Inferno 2 on Steam: Not a Good Opening Act

bw_blogInferno 2 really had one job on Steam: To pave the way for the release of Legend of Gigatron.  In a way, it has done that, but not in the way I expected.

There’s no way to sugarcoat the news: Inferno 2 on Steam has been a major disappointment for Radiangames, and its dismal sales have demolished Radiangames’ chances of publishing Legend of Gigatron on Steam without going through Greenlight.  It’s also made me wary of making a Steam release the focus of such a large and important game.

There are many reasons why Inferno 2 may have failed to sell on Steam so far, but it mostly comes down to this: Almost nobody knows the game is there.  I completely failed to get any press attention for the game, and when the game was on the front page of Steam for a couple hours on launch day, it didn’t get enough sales to merit placement on the auto-generated charts elsewhere on Steam.

In any case, Inferno 2’s launch dud has made it obvious that trying to launch Gigatron on PC as my next game would be unwise.  I don’t want to spend 4-5 months on a game only to have it flounder on Greenlight for who knows how long.

Back to the Wall

Due to Inferno 2’s poor PC sales, Gigatron taking too long, the larger non-Radiangames project I’d been working on being on hiatus, and some other unrelated money troubles, things are actually looking a bit grim for me staying independent.  It’s been 5 years of Radiangames being on a financial roller coaster and right now the end of the tracks are in sight.  I need to do something drastic immediately, so…

Back to the Well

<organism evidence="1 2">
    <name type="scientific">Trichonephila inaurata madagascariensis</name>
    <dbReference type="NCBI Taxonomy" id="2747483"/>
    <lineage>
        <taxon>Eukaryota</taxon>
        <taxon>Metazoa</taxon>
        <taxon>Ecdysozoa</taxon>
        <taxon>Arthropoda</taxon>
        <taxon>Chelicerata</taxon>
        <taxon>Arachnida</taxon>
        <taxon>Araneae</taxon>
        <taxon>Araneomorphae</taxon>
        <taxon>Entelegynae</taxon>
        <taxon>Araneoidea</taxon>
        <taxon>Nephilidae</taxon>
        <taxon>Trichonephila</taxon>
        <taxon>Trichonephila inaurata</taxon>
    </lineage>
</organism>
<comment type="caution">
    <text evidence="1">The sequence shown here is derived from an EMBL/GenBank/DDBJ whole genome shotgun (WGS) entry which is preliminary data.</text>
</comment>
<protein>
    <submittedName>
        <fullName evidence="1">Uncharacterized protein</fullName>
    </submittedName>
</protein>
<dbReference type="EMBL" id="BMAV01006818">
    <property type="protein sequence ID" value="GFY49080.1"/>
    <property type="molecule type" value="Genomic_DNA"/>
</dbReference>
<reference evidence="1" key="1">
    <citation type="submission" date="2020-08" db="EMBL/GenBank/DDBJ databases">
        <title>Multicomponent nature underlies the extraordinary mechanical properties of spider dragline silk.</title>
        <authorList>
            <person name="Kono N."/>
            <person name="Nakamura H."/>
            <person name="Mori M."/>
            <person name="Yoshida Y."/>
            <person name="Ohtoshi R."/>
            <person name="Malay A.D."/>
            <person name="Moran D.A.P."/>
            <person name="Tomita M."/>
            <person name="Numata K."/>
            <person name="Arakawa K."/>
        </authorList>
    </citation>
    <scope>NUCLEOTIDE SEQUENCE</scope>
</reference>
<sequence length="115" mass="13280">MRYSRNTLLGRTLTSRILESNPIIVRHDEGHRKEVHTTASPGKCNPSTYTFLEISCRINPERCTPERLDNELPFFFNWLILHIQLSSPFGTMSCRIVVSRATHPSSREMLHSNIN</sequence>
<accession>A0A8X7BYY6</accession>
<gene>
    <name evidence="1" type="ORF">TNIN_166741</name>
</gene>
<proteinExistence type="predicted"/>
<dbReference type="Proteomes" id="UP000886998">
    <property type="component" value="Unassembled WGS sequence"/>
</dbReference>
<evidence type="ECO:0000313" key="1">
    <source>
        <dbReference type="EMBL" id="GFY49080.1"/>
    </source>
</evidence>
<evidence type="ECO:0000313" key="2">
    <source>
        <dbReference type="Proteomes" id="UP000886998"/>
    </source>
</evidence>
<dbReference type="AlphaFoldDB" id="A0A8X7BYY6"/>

Radiangames’ most successful and consistent launches have been in 2012 and 2014 when I launched 4 or more mobile games within 6 months of each other.  The sales on iOS in particular have been quite dependable, though Google Play helped solidify the sales to keep Radiangames going.

Part of the reason for that success has been consistent press coverage for my games from big sites like Touch Arcade and Pocket Gamer, and decent feature placement by Apple.  That kind of exposure is invaluable.  Yet for various reasons, I’ve switched away from mobile-only games despite these successful runs and the almost-automatic coverage.  In both cases, switching away has been costly and Radiangames has ended up on the brink of collapse less than a year later.

So I’m going back to do what has worked the best for Radiangames: Lots of small, high-quality mobile games.  If it works, Radiangames keeps going and I get to do what I love.  And this time I’m sticking with it to the end.  If it doesn’t work, I’ll get a full-time game development job and stress a lot less.

The thing is, Gigatron isn’t small, nor is it close enough to being finished.  I also need to set it up with a smaller game or two.  I have to make sure I still know what I’m doing on mobile, that the mobile market for premium still (kind of) exists, and that Gigatron’s not going to die a silent death.

I also don’t have any more ports left to pull out of a hat, or games to re-release, or nearly finished games laying around.  That means I have to make a small all-new game.

Playing to My Strengths

To be fair, that’s the thought process I had the day Inferno 2 launched, not what I’m thinking now.  I switched to mobile-only development (iOS and Google Play) the day after Inferno 2’s Steam launch.

In other words, I have been working on an all-new arcade game for almost 3 weeks and it’s almost done.  Rather than pushing the boundaries of what I can do (like Gigatron, Bombcats, or Powerpuff Girls), I’ve been focusing on what I do really well and doing it the best I can.  I’ll announce the new game, and show a trailer, by the end of this week, so you won’t have to wait long to learn more.

I have no idea if this is the end of Radiangames, or the beginning of a new prosperous era.

Comments are closed.